Obama heads to Boston to mourn bombing victims
US President Barack Obama heads to Boston on Thursday to mourn victims of the deadly marathon attacks, as investigators study images of a suspect who may have planted the bombs.
No arrests have been made in connection with Monday's twin bombings near the finish line of the race, which sent metal fragments and nails into a crowd of thousands of runners and spectators, killing three people and wounding 180.
But the images from a surveillance camera and still pictures could mark a breakthrough ahead of the visit to Boston by Obama and his wife Michelle.
Obama, who will speak at a special inter-faith morning service for the victims at the Cathedral of the Holy Cross, has condemned the attack as "an act of terror" and vowed that the attackers "will feel the full weight of justice."
Despite increased security across the city, Boston remained on edge.
The federal courthouse and part of one hospital where victims are being treated were briefly evacuated Wednesday, while conflicting reports of an arrest brought a stern rebuke from the Federal Bureau of Investigation.
But a law enforcement official told AFP that "there is an image of a person, of a potential suspect." Investigators were working "to locate and identify that individual," the official added.
The Los Angeles Times and CNN were reporting that investigators were looking at two possible suspects based on the images, but that the men were as yet unidentified.
Media reports said the images may have captured at least one suspect dropping a backpack that may have held the bomb. Reports also indicated the pictures showed the suspect running away while other people slumped to the ground during the blast.
With no claim of responsibility made for the attack, the FBI said it has launched a "worldwide" hunt.
Massachusetts Governor Deval Patrick appealed for patience over the pace of the investigation.
"They are making progress. But it's going to take time," Patrick said on CNN. "Every hour, we're closer."
The FBI released photographs of the mangled metal remnants of a pressure cooker believed to have been used for one of the bombs, which sprayed nails, ball bearings and metal pellets into the crowds.
The lid of one pressure cooker was found on the roof of a nearby hotel.
Doctors at hospitals where the injured were taken say ball bearings and nails taken from patients were being used in the investigation.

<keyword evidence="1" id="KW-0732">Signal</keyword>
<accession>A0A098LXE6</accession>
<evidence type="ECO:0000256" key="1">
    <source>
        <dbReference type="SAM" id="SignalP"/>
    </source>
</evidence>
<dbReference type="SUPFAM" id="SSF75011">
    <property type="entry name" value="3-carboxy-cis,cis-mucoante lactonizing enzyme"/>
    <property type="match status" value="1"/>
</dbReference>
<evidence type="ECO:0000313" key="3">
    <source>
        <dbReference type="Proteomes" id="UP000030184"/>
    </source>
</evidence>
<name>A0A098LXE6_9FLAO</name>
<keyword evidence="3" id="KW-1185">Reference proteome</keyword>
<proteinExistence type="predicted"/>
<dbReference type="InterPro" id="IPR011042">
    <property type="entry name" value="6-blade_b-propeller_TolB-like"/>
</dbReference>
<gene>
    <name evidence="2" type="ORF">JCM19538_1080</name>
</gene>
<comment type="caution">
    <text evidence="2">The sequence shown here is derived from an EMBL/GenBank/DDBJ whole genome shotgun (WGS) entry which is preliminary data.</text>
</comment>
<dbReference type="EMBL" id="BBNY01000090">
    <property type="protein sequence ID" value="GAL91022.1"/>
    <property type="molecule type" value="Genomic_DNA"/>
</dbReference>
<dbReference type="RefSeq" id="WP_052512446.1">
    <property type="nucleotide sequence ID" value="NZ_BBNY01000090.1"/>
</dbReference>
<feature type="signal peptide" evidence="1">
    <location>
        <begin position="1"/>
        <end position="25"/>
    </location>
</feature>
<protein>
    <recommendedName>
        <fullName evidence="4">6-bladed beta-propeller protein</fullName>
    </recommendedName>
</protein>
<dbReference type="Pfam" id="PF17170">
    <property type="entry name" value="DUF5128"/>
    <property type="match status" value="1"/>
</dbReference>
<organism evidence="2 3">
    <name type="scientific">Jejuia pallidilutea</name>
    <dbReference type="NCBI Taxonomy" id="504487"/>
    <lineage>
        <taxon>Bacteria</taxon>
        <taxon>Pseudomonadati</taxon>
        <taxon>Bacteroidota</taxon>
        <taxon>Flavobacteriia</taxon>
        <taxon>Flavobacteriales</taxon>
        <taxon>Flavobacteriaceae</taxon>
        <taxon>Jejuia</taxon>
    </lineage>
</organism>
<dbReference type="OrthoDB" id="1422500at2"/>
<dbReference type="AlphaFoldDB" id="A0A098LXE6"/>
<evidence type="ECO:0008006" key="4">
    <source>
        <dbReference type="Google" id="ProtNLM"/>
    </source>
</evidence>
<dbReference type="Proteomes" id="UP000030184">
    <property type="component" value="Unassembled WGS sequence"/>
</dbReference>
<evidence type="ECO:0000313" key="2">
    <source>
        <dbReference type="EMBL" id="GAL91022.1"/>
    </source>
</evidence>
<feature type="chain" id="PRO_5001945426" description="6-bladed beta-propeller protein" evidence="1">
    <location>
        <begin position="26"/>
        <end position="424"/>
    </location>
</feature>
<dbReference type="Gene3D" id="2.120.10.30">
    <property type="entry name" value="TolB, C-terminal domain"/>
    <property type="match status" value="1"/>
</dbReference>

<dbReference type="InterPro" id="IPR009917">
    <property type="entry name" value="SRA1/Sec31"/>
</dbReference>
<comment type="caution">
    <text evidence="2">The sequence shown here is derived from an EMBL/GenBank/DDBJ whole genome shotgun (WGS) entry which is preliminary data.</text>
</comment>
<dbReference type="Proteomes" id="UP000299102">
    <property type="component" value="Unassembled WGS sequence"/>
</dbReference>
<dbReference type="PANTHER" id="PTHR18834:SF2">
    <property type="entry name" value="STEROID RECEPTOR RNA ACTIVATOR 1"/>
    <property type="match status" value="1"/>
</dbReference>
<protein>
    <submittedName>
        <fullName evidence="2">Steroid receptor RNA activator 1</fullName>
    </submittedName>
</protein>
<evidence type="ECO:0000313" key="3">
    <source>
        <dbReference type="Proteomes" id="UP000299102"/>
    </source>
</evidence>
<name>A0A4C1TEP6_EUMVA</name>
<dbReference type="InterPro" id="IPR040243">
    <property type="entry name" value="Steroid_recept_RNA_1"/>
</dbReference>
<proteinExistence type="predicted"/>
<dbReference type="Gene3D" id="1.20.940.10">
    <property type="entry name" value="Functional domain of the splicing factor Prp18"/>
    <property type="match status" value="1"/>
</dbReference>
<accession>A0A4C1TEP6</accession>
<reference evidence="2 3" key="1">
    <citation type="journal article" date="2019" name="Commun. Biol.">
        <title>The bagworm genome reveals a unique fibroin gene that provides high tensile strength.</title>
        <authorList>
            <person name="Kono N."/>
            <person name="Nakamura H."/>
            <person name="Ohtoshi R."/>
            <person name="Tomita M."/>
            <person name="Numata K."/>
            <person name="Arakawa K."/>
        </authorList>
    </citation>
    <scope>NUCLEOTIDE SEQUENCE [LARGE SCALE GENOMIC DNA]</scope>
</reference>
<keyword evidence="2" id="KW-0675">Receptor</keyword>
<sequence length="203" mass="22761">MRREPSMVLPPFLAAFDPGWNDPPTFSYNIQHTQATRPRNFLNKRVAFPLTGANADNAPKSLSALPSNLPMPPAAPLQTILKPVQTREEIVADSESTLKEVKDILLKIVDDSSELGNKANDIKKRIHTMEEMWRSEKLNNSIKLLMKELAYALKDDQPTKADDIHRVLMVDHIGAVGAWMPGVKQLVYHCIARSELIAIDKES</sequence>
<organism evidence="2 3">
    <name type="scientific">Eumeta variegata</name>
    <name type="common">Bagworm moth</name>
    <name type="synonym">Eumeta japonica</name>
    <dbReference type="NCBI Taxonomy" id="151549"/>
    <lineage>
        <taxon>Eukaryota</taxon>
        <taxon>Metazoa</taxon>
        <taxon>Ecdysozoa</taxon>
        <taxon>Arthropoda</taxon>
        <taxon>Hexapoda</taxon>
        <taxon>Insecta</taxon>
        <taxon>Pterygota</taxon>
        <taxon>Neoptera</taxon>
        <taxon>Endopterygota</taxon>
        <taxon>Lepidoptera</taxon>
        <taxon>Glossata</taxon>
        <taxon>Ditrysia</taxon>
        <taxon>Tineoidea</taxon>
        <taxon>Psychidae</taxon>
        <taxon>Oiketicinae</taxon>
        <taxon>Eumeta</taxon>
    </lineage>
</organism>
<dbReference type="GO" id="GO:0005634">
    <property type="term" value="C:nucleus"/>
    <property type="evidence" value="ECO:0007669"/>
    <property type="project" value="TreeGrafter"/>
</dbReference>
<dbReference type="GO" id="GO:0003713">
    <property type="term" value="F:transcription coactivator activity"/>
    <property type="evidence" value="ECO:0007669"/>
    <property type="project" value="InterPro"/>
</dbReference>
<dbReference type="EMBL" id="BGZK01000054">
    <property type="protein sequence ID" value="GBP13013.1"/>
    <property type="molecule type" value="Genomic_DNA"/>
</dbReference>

George Velmahos, Massachusetts General Hospital's chief of trauma surgery, said the metal was being handed over to police. He said 12 nails were taken from inside one patient alone.
Peter Burke, chief trauma surgeon at Boston Medical Center, said some of the nails were about two inches (five centimeters) long.
US authorities have thrown virtually every investigative agency into the hunt for the bombers.
About 100 of the injured have left Boston hospitals, but about 10 remain in critical condition and will require new operations.
Boston's federal courthouse and part of the Brigham and Women's Hospital, where many victims were taken, were evacuated on Wednesday.
Hundreds of people went to the courthouse after reports that a suspect had been arrested for the attacks.
But the reports were denied by Boston police, and the FBI criticized what it called a number of "inaccurate" press reports since the attacks.
"Since these stories often have unintended consequences, we ask the media, particularly at this early stage of the investigation, to exercise caution and attempt to verify information through appropriate official channels before reporting," it said in a statement.
Boston has held emotional tributes to the dead, who include eight-year-old Martin Richard, Boston University graduate student Lu Lingzi of China and restaurant manager Krystle Campbell.
About 1,000 people attended a candlelight vigil in a park near the boy's home on Tuesday night and hundreds went to other events in the city and at the university. Thousands of tributes to Lu were posted on Chinese websites.